This is very breezy Disney fare, which moves very quickly and has some interesting turns. Of course, the romance between two lovers separated by class is hardly original. And the plot doesn’t stray too far from some of those familiar tropes. However, in this case, every character is a well-animated pooch, and the movie did release in 1955. It’s less dated than expected, with some surprisingly mature themes like Tramp’s promiscuous history. Still, this is decidedly on brand, predominantly focusing on a corny romance. It’s lighthearted fun, only occasionally raising the stakes, and the comedy still mostly works. It simply has a small spark of that signature Disney magic at its core, which keeps it appealing.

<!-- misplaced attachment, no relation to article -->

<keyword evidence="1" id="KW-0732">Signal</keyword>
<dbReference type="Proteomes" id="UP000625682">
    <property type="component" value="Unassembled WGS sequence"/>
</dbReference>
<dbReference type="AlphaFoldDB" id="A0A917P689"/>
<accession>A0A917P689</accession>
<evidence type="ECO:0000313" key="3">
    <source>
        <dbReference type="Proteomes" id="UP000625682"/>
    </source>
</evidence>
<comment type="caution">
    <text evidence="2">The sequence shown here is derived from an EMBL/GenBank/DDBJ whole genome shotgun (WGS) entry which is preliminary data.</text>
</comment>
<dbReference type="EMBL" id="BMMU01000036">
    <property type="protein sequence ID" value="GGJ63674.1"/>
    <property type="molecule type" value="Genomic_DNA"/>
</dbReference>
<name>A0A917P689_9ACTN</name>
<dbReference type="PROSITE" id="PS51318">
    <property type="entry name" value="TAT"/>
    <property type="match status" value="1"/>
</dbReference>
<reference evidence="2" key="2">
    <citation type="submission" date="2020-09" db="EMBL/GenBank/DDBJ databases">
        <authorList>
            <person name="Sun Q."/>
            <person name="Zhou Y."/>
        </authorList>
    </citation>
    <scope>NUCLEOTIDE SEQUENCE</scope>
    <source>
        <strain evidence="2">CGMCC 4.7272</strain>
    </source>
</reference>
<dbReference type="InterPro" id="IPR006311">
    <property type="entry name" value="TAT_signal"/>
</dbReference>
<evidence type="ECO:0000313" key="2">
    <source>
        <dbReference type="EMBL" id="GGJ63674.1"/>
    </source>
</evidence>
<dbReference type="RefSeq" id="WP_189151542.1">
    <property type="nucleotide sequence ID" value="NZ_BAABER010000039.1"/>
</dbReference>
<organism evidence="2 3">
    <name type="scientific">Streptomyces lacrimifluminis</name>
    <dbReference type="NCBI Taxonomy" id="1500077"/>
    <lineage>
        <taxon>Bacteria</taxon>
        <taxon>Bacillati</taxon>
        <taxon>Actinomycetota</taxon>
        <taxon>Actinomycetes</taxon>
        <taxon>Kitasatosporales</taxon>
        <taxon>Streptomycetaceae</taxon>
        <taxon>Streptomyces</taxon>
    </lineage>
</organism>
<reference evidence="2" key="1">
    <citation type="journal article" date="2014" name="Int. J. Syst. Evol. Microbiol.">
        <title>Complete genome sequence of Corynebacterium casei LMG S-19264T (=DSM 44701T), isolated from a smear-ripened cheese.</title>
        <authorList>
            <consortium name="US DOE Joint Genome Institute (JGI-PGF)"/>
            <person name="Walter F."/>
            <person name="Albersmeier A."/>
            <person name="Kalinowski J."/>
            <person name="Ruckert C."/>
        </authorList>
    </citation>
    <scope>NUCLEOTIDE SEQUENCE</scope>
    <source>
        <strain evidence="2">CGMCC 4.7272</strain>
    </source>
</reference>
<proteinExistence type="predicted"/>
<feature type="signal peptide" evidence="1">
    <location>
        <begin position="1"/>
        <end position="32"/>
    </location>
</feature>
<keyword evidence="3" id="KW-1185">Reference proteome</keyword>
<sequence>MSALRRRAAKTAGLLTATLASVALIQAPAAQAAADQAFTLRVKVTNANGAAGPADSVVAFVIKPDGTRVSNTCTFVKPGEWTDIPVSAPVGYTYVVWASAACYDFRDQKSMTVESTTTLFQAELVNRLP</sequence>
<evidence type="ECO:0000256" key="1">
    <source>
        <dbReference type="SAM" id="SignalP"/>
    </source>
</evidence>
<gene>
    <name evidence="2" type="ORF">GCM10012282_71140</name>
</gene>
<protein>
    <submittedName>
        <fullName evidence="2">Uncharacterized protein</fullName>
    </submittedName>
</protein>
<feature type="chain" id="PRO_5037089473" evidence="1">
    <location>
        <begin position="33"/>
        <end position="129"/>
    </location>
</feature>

Tim Burton fans were probably left dismayed after his curious, dull foray into Alice in Wonderland and Dark Shadows. Burton is an auteur, to be sure, but his formula doesn’t always quite work out. In this particular case, the result is a fantastic throwback to Universal Monster movies, featuring brilliant stop-motion effects. After a young boy loses his pet dog, he brings him back through magical science. The loss is surprisingly poignant, and affecting. But the film diverges into a fun schlocky b-movie, and concludes with a happy ending. Ultimately, it feels like a fantasy correction, wherein the history of lost pets can be re-written.